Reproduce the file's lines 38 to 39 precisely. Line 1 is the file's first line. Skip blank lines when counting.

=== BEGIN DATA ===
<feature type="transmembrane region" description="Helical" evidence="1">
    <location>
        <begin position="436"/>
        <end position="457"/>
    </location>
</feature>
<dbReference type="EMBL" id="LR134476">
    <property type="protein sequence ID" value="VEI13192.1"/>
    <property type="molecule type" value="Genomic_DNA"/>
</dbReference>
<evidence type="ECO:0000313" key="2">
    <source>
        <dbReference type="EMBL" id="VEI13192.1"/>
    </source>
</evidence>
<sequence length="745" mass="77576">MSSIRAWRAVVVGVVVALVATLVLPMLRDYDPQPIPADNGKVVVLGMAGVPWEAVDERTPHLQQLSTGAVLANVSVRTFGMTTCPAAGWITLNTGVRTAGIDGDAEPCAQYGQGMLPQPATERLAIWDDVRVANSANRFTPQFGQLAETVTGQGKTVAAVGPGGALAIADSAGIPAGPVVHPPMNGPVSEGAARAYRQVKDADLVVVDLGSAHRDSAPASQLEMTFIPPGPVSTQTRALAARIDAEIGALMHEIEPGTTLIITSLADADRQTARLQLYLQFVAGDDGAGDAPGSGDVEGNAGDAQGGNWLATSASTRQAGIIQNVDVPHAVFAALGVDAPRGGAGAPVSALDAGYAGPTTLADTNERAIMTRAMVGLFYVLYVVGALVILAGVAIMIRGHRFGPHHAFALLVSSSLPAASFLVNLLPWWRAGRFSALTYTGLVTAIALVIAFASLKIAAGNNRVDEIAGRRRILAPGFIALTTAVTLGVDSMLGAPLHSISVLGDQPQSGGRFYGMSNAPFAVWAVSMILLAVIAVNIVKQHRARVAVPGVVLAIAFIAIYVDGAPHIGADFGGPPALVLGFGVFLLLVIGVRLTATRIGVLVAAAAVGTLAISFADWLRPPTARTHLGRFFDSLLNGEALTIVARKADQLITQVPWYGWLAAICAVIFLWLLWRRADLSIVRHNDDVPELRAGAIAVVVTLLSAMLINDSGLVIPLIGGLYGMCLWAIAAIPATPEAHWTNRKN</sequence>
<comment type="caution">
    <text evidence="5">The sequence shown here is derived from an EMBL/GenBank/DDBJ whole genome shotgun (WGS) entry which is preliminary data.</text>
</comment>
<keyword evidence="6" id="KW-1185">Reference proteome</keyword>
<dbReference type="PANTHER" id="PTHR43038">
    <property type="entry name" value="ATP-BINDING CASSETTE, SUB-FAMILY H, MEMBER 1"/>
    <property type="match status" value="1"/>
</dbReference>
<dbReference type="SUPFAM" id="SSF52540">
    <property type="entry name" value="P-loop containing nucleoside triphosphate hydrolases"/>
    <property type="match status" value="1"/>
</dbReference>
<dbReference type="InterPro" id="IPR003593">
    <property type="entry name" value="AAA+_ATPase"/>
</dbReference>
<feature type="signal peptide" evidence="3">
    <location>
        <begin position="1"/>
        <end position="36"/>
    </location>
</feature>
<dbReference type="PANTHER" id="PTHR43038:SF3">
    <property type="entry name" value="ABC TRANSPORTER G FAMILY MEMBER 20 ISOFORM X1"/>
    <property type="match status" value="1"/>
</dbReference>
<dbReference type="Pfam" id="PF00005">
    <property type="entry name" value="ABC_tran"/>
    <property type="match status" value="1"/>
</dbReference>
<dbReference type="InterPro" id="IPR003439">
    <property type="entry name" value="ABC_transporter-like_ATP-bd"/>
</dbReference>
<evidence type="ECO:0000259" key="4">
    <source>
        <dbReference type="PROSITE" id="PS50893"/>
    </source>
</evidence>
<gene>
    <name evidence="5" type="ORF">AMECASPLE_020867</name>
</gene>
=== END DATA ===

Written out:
<dbReference type="PANTHER" id="PTHR43038:SF3">
    <property type="entry name" value="ABC TRANSPORTER G FAMILY MEMBER 20 ISOFORM X1"/>